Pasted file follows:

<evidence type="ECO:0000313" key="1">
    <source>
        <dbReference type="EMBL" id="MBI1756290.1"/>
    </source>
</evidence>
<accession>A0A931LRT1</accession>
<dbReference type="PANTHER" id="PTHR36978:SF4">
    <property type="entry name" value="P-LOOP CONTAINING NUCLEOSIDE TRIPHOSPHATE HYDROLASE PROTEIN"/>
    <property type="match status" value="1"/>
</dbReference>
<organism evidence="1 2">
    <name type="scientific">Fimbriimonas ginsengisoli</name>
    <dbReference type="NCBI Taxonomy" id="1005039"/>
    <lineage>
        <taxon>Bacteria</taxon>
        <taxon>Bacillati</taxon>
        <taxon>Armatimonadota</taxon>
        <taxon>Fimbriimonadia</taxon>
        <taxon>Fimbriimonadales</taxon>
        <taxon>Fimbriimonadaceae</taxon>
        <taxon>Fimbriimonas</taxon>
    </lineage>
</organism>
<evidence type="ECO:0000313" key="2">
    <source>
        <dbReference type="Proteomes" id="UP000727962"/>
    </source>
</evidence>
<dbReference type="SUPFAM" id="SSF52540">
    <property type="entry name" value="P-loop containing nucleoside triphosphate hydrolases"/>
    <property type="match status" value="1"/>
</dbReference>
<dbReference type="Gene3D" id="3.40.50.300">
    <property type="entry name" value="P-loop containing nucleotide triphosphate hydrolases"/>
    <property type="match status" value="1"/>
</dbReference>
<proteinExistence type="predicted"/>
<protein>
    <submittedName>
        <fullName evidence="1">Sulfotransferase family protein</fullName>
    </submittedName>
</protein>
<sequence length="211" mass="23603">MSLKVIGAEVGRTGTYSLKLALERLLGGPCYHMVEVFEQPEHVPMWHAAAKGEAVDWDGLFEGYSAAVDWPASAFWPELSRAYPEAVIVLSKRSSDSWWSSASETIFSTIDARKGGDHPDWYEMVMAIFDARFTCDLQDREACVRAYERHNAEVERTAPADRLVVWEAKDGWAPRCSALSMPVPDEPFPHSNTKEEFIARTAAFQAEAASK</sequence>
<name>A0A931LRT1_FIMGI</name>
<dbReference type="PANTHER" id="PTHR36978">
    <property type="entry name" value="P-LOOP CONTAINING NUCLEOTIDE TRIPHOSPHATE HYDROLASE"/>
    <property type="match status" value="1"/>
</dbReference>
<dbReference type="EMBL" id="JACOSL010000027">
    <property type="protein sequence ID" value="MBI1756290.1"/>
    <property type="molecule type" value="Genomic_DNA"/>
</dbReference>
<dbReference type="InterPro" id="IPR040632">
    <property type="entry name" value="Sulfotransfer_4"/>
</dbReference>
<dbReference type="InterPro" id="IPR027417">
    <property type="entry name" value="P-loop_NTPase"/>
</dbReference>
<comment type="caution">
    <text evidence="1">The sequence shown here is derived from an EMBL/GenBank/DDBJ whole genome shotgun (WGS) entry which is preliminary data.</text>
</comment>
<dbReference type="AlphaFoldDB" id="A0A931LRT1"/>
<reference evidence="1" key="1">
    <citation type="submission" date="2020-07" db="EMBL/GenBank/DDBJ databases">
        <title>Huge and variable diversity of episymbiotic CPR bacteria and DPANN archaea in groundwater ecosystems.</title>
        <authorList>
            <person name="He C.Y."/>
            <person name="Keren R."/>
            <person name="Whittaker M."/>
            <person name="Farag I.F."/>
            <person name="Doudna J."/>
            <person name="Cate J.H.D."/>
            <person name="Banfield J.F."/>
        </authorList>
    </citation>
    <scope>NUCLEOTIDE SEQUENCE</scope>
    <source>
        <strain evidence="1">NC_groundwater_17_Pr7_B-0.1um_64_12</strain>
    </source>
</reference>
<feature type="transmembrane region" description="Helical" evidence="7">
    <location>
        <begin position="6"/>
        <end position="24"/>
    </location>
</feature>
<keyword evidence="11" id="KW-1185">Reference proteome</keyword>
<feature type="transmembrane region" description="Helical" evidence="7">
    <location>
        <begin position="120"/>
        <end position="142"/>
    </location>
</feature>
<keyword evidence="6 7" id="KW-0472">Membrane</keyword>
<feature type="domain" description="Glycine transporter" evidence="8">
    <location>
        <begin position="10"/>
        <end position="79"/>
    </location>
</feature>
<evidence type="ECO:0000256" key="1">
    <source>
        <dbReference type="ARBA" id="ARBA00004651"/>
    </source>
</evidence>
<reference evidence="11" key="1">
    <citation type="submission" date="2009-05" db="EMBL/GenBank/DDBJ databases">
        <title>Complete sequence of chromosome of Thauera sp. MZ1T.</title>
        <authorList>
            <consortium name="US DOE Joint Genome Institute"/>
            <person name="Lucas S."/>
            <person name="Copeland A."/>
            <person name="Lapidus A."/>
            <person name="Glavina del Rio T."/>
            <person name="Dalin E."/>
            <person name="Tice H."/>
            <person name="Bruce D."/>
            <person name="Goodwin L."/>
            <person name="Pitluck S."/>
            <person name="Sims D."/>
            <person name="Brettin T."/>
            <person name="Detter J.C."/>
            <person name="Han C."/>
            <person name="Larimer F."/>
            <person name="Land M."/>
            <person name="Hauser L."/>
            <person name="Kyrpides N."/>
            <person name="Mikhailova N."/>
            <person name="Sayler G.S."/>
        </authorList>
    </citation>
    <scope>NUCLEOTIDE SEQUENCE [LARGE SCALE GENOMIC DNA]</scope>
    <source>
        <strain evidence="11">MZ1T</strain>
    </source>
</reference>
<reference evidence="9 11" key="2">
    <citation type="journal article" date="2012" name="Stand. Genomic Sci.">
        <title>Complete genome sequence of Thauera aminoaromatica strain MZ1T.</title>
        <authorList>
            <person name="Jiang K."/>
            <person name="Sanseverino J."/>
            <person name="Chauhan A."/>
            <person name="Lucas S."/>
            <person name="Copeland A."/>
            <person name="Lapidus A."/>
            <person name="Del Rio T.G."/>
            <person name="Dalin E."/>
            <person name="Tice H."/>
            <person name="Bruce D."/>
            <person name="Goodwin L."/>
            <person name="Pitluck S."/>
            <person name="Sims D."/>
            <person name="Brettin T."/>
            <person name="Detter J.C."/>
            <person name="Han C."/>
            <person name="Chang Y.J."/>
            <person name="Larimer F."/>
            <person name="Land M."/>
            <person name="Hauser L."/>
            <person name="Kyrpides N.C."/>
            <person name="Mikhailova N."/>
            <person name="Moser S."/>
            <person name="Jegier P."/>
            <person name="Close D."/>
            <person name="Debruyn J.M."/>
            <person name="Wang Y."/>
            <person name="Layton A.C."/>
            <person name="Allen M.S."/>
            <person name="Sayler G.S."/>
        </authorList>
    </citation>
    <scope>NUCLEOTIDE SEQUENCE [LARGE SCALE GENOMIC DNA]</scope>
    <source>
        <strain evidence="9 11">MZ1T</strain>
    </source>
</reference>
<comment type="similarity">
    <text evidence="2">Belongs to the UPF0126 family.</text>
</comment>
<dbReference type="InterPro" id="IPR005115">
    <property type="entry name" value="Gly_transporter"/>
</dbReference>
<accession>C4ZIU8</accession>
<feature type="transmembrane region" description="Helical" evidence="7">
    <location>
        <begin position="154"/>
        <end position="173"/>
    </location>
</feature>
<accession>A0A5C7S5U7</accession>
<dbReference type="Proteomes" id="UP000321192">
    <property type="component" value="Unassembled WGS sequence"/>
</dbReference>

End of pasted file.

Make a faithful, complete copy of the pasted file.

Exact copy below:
<evidence type="ECO:0000313" key="1">
    <source>
        <dbReference type="EMBL" id="MBI1756290.1"/>
    </source>
</evidence>
<accession>A0A931LRT1</accession>
<dbReference type="PANTHER" id="PTHR36978:SF4">
    <property type="entry name" value="P-LOOP CONTAINING NUCLEOSIDE TRIPHOSPHATE HYDROLASE PROTEIN"/>
    <property type="match status" value="1"/>
</dbReference>
<organism evidence="1 2">
    <name type="scientific">Fimbriimonas ginsengisoli</name>
    <dbReference type="NCBI Taxonomy" id="1005039"/>
    <lineage>
        <taxon>Bacteria</taxon>
        <taxon>Bacillati</taxon>
        <taxon>Armatimonadota</taxon>
        <taxon>Fimbriimonadia</taxon>
        <taxon>Fimbriimonadales</taxon>
        <taxon>Fimbriimonadaceae</taxon>
        <taxon>Fimbriimonas</taxon>
    </lineage>
</organism>
<evidence type="ECO:0000313" key="2">
    <source>
        <dbReference type="Proteomes" id="UP000727962"/>
    </source>
</evidence>
<dbReference type="SUPFAM" id="SSF52540">
    <property type="entry name" value="P-loop containing nucleoside triphosphate hydrolases"/>
    <property type="match status" value="1"/>
</dbReference>
<dbReference type="Gene3D" id="3.40.50.300">
    <property type="entry name" value="P-loop containing nucleotide triphosphate hydrolases"/>
    <property type="match status" value="1"/>
</dbReference>
<proteinExistence type="predicted"/>
<protein>
    <submittedName>
        <fullName evidence="1">Sulfotransferase family protein</fullName>
    </submittedName>
</protein>
<sequence length="211" mass="23603">MSLKVIGAEVGRTGTYSLKLALERLLGGPCYHMVEVFEQPEHVPMWHAAAKGEAVDWDGLFEGYSAAVDWPASAFWPELSRAYPEAVIVLSKRSSDSWWSSASETIFSTIDARKGGDHPDWYEMVMAIFDARFTCDLQDREACVRAYERHNAEVERTAPADRLVVWEAKDGWAPRCSALSMPVPDEPFPHSNTKEEFIARTAAFQAEAASK</sequence>
<name>A0A931LRT1_FIMGI</name>
<dbReference type="PANTHER" id="PTHR36978">
    <property type="entry name" value="P-LOOP CONTAINING NUCLEOTIDE TRIPHOSPHATE HYDROLASE"/>
    <property type="match status" value="1"/>
</dbReference>
<dbReference type="EMBL" id="JACOSL010000027">
    <property type="protein sequence ID" value="MBI1756290.1"/>
    <property type="molecule type" value="Genomic_DNA"/>
</dbReference>
<dbReference type="InterPro" id="IPR040632">
    <property type="entry name" value="Sulfotransfer_4"/>
</dbReference>
<dbReference type="InterPro" id="IPR027417">
    <property type="entry name" value="P-loop_NTPase"/>
</dbReference>
<comment type="caution">
    <text evidence="1">The sequence shown here is derived from an EMBL/GenBank/DDBJ whole genome shotgun (WGS) entry which is preliminary data.</text>
</comment>
<dbReference type="AlphaFoldDB" id="A0A931LRT1"/>
<reference evidence="1" key="1">
    <citation type="submission" date="2020-07" db="EMBL/GenBank/DDBJ databases">
        <title>Huge and variable diversity of episymbiotic CPR bacteria and DPANN archaea in groundwater ecosystems.</title>
        <authorList>
            <person name="He C.Y."/>
            <person name="Keren R."/>
            <person name="Whittaker M."/>
            <person name="Farag I.F."/>
            <person name="Doudna J."/>
            <person name="Cate J.H.D."/>
            <person name="Banfield J.F."/>
        </authorList>
    </citation>
    <scope>NUCLEOTIDE SEQUENCE</scope>
    <source>
        <strain evidence="1">NC_groundwater_17_Pr7_B-0.1um_64_12</strain>
    </source>
</reference>
<feature type="transmembrane region" description="Helical" evidence="7">
    <location>
        <begin position="6"/>
        <end position="24"/>
    </location>
</feature>
<keyword evidence="11" id="KW-1185">Reference proteome</keyword>
<feature type="transmembrane region" description="Helical" evidence="7">
    <location>
        <begin position="120"/>
        <end position="142"/>
    </location>
</feature>
<keyword evidence="6 7" id="KW-0472">Membrane</keyword>
<feature type="domain" description="Glycine transporter" evidence="8">
    <location>
        <begin position="10"/>
        <end position="79"/>
    </location>
</feature>
<evidence type="ECO:0000256" key="1">
    <source>
        <dbReference type="ARBA" id="ARBA00004651"/>
    </source>
</evidence>
<reference evidence="11" key="1">
    <citation type="submission" date="2009-05" db="EMBL/GenBank/DDBJ databases">
        <title>Complete sequence of chromosome of Thauera sp. MZ1T.</title>
        <authorList>
            <consortium name="US DOE Joint Genome Institute"/>
            <person name="Lucas S."/>
            <person name="Copeland A."/>
            <person name="Lapidus A."/>
            <person name="Glavina del Rio T."/>
            <person name="Dalin E."/>
            <person name="Tice H."/>
            <person name="Bruce D."/>
            <person name="Goodwin L."/>
            <person name="Pitluck S."/>
            <person name="Sims D."/>
            <person name="Brettin T."/>
            <person name="Detter J.C."/>
            <person name="Han C."/>
            <person name="Larimer F."/>
            <person name="Land M."/>
            <person name="Hauser L."/>
            <person name="Kyrpides N."/>
            <person name="Mikhailova N."/>
            <person name="Sayler G.S."/>
        </authorList>
    </citation>
    <scope>NUCLEOTIDE SEQUENCE [LARGE SCALE GENOMIC DNA]</scope>
    <source>
        <strain evidence="11">MZ1T</strain>
    </source>
</reference>
<reference evidence="9 11" key="2">
    <citation type="journal article" date="2012" name="Stand. Genomic Sci.">
        <title>Complete genome sequence of Thauera aminoaromatica strain MZ1T.</title>
        <authorList>
            <person name="Jiang K."/>
            <person name="Sanseverino J."/>
            <person name="Chauhan A."/>
            <person name="Lucas S."/>
            <person name="Copeland A."/>
            <person name="Lapidus A."/>
            <person name="Del Rio T.G."/>
            <person name="Dalin E."/>
            <person name="Tice H."/>
            <person name="Bruce D."/>
            <person name="Goodwin L."/>
            <person name="Pitluck S."/>
            <person name="Sims D."/>
            <person name="Brettin T."/>
            <person name="Detter J.C."/>
            <person name="Han C."/>
            <person name="Chang Y.J."/>
            <person name="Larimer F."/>
            <person name="Land M."/>
            <person name="Hauser L."/>
            <person name="Kyrpides N.C."/>
            <person name="Mikhailova N."/>
            <person name="Moser S."/>
            <person name="Jegier P."/>
            <person name="Close D."/>
            <person name="Debruyn J.M."/>
            <person name="Wang Y."/>
            <person name="Layton A.C."/>
            <person name="Allen M.S."/>
            <person name="Sayler G.S."/>
        </authorList>
    </citation>
    <scope>NUCLEOTIDE SEQUENCE [LARGE SCALE GENOMIC DNA]</scope>
    <source>
        <strain evidence="9 11">MZ1T</strain>
    </source>
</reference>
<comment type="similarity">
    <text evidence="2">Belongs to the UPF0126 family.</text>
</comment>
<dbReference type="InterPro" id="IPR005115">
    <property type="entry name" value="Gly_transporter"/>
</dbReference>
<accession>C4ZIU8</accession>
<feature type="transmembrane region" description="Helical" evidence="7">
    <location>
        <begin position="154"/>
        <end position="173"/>
    </location>
</feature>
<accession>A0A5C7S5U7</accession>
<dbReference type="Proteomes" id="UP000321192">
    <property type="component" value="Unassembled WGS sequence"/>
</dbReference>